• Hepatitis C is endemic at low levels in the general population; the prevalence of HCV antibodies in blood donors averages 0.2% or less for this region.
Most hepatitis C virus (HCV) is spread either through intravenous drug use or, in lesser-developed countries, through blood contamination during medical procedures. Over 200 million people around the world are infected with hepatitis C, an overall incidence of around 3.3% of the population of the world. Statistically, as many people are infected with HCV as are with HIV, the virus that causes AIDS.

Influenza: Influenza is transmitted from November through March. The flu vaccine is recommended for all travelers over age 6 months.

Lyme Disease: This tick-borne disease occurs focally in rural forested areas up to 1,500 meters elevation in the Danube River basin of eastern Austria, Carinthia, and elsewhere. Ticks are most abundant and active from April through September.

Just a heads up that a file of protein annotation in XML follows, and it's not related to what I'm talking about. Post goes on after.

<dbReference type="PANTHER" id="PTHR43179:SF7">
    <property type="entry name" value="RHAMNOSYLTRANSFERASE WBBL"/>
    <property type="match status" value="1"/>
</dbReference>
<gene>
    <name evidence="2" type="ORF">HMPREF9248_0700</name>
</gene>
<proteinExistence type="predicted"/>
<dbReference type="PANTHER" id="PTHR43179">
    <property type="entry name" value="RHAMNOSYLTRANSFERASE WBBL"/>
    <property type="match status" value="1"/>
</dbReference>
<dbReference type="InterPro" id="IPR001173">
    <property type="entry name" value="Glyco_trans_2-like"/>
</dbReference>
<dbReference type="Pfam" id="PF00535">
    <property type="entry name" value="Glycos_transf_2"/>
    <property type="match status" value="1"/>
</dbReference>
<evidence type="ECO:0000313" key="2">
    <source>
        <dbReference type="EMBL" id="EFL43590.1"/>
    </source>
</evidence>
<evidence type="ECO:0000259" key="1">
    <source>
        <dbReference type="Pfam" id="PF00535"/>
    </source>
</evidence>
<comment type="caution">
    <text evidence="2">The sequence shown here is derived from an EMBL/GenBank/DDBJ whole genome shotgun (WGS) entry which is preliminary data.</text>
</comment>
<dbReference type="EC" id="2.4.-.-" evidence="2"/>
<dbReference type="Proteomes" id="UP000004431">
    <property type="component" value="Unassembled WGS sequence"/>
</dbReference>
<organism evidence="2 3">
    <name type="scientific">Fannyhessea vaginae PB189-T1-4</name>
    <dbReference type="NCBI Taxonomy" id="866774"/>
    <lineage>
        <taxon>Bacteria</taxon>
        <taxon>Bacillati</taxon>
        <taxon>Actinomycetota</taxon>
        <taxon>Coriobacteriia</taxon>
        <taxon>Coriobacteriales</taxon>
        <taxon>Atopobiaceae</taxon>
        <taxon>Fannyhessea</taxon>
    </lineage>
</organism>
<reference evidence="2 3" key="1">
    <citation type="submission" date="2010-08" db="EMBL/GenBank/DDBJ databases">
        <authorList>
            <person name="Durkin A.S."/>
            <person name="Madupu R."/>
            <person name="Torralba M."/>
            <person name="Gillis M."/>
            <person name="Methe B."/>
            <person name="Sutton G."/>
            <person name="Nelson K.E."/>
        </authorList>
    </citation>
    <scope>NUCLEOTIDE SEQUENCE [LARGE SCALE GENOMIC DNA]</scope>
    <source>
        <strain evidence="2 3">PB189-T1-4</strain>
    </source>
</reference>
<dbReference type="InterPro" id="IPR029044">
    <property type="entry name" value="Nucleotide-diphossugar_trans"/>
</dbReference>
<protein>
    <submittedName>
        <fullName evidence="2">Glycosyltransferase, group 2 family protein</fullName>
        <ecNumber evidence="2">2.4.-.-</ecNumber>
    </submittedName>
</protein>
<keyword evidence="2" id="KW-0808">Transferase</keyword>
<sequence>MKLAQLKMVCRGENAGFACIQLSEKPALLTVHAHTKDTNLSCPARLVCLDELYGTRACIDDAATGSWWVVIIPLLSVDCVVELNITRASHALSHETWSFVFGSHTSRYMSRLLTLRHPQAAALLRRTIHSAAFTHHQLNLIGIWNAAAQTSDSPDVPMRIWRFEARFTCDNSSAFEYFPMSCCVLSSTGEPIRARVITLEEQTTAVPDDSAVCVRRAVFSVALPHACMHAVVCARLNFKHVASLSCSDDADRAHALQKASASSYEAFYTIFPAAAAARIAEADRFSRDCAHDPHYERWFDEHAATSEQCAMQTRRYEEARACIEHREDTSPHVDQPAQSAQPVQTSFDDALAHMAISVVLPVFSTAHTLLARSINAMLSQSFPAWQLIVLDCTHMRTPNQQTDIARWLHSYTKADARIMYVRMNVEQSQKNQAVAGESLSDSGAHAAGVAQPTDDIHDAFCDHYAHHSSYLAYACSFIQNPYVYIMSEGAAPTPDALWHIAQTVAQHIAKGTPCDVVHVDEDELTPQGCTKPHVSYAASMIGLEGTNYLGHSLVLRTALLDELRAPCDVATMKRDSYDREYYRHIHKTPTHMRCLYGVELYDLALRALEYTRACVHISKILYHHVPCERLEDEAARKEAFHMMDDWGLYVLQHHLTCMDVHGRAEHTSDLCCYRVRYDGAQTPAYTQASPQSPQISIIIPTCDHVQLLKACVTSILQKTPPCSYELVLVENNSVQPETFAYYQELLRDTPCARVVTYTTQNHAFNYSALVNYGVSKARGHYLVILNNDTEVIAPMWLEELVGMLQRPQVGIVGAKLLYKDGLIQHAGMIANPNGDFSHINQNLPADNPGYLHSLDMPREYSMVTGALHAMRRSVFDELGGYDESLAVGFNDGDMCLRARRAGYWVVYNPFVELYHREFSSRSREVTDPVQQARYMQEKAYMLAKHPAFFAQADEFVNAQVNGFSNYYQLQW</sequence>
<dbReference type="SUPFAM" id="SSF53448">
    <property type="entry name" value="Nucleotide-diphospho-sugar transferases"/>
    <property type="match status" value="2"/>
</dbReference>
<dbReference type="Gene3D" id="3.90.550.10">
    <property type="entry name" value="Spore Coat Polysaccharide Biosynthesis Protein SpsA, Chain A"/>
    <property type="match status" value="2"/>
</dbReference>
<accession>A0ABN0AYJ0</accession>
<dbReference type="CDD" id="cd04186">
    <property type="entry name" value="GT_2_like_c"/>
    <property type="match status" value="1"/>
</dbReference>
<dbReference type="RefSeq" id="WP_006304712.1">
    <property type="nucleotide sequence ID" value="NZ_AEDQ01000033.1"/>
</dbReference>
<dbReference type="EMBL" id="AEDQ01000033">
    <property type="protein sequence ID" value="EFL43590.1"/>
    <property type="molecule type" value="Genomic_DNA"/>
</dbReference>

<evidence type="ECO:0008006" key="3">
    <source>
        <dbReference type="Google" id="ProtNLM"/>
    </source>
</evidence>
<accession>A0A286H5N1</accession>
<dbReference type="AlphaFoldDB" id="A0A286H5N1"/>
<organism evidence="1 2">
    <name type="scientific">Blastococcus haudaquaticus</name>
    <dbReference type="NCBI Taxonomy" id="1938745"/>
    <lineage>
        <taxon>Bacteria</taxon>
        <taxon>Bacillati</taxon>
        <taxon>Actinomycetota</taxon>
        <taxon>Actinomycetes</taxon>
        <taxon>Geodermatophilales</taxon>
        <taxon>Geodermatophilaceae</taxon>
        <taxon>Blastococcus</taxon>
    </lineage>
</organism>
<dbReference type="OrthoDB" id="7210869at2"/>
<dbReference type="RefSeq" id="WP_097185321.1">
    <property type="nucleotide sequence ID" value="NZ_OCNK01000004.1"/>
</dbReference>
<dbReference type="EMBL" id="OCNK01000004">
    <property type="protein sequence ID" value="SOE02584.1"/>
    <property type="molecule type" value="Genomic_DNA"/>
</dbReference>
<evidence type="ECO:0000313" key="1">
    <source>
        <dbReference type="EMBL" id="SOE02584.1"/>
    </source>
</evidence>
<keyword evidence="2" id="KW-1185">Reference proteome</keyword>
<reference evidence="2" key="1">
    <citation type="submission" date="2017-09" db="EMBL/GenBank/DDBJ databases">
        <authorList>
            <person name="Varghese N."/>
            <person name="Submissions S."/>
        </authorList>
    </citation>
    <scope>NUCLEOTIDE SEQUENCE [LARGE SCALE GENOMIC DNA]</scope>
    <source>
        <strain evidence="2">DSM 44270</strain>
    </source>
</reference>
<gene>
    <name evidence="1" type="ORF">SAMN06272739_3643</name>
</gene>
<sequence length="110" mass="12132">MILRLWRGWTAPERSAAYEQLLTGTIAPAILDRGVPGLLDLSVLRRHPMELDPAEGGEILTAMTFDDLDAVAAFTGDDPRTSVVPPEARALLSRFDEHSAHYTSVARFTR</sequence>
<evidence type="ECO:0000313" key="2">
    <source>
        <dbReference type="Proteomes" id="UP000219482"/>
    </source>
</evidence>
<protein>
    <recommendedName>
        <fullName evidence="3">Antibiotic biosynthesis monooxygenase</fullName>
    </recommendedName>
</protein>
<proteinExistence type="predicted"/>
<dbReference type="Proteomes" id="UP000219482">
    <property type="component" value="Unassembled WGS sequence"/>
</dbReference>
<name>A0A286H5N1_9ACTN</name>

• Lyme disease is transmitted by Ixodes ticks that are found in wooded, brushy areas, although transmission can also occur in backyards. All travelers who engage in hiking, camping, or similar outdoor activities in rural wooded regions of endemic areas during the peak transmission season should take measures to prevent tick bites.
All travelers who engage in hiking, camping, or similar outdoor activities in rural wooded regions of endemic areas should take measures to prevent tick bites. Tick-bite prevention measures include applying a DEET-containing repellent to exposed skin and permethrin spray or solution to clothing and gear.
• A single 200-mg dose of doxycycline is effective in preventing Lyme disease if taken within 72 hours of being bitten by an infected tick. (Reference:

Other Diseases/Hazards: Echinococcosis (low risk; reported from rural areas in the western part of the country; human alveolar echinococcosis is caused when eggs of the tapeworm, excreted by the final hosts (usually foxes), are accidentally ingested; fatal liver disease may occur if not treated early)
• Leishmaniasis (visceral leishmaniasis has been reported from eastern Austria)